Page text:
A Message from our President

December 22, 2021

A year full of transition and reflection, 2021 will soon be in our past. For many of us, we are ready for the new year! I know that I had hoped COVID-19 would be behind us. But alas, it is still here, but thanks to vaccinations, testing, and perseverance, its presence is less daunting as we seek a new normal. Throughout the year, you have made it possible for the Trust to conserve and steward the land and water upon which we depend as we transition to better, healthier times. All of us at the Trust cannot thank you enough!

Among the transitions that my family and I experienced this year was the passing of my mother, Emily van Heusen Halsey, at the age of 98. What an incredible life she had with a tremendous love for birds, gardening, food, friends, and family. As the one person who has known me the longest, she taught me how to love, forgive, persevere, and celebrate life in all of its forms. She lived her life to its fullest and encouraged her children to do likewise – she remains an inspiration to all who knew her.

Another transition of note this year was the passing of one of our longest and beloved donors. In terms of longevity, Marillyn B. Wilson, a devoted conservationist, supported the Trust since its inception. Living in her home on what is now our Wilson’s Grove Preserve in East Hampton, Marillyn supported conservation locally, nationally, and internationally. A dedicated annual fund donor, she entrusted us with her land when she was among the first to move to Peconic Landing on the North Fork. She also generously included us in her will for which we are most grateful. Her passion for conservation continues to guide us. (To read a reflection on Marillyn Wilson, please see our Spring 2021 newsletter.)

Two long-time staff members, Julie Zaykowski and Pam Greene, represent a different type of transition, from full-time leaders of the Trust to retiring veterans of the Trust. Julie has fully transitioned, but Pam will remain part-time through the end of January 2022 as she completes her transition to her new life in her home state of Indiana. Both Julie and Pam dedicated over 25 years to the Trust and rose to key leadership positions given their commitment to our mission, incredible work ethics, and their ability to work with all sorts of people. We truly appreciate their dedication to our cause and the community at large.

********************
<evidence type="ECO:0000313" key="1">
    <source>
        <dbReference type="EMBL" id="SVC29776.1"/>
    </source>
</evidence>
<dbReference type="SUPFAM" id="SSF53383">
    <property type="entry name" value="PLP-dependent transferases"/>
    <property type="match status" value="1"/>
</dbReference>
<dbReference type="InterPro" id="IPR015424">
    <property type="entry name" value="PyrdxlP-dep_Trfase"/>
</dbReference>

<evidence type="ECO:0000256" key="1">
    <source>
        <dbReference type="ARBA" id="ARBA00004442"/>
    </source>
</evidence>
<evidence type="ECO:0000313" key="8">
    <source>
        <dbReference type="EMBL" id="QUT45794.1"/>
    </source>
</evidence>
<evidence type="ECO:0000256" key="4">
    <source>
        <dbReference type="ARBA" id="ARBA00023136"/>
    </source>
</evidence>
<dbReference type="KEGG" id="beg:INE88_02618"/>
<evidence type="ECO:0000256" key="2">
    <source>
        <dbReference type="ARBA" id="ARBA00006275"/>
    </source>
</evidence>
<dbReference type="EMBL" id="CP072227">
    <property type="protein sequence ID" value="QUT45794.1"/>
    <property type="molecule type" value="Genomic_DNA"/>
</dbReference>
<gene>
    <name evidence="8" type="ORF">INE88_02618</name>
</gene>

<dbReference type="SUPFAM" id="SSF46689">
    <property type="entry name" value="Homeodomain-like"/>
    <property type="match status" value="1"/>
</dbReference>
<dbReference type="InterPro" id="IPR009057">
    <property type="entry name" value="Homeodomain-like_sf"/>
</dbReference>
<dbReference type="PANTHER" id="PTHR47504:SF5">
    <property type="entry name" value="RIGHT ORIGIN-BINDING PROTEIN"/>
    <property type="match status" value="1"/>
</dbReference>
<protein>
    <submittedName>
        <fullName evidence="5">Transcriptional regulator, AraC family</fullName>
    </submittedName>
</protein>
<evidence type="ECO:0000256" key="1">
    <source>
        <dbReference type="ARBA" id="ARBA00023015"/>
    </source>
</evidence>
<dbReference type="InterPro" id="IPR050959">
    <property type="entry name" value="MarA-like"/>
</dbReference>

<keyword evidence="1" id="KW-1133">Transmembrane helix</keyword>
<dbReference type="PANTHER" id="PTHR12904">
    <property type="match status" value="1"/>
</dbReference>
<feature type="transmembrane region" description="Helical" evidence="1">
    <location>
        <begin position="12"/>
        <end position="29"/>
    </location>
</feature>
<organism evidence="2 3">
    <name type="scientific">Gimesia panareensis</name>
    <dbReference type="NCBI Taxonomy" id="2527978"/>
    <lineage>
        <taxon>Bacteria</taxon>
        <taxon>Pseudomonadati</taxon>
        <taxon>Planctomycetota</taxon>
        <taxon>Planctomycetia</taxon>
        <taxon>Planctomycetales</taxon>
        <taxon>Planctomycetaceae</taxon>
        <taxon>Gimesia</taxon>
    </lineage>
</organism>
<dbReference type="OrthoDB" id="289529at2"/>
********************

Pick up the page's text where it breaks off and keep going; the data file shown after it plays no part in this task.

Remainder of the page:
Last, but not least, is the transition of the summit of Sugar Loaf Hill back to its natural state. As a ceremonial burial site over 3,000 years old, this is the most sacred land to the Shinnecock people, and the highest point within Shinnecock Hills. The Trust has worked with the Shinnecock Graves Protection Warrior Society and Southampton Town to acquire and protect this ancestral site. The ultimate transition will be to return this sacred land to the Shinnecock people once the existing house is demolished and the property is restored.

As we reflect upon all that we have accomplished together in 2021, let’s recognize the continuing challenges ahead of us to protect and restore the land and water that sustain us. Let’s honor all who embrace conservation including the Shinnecock people and our other Indigenous partners – there is much we can learn from their traditions and practices.

Thanks again to all of you who make our work possible!

Please stay safe and be well.

John v.H. Halsey

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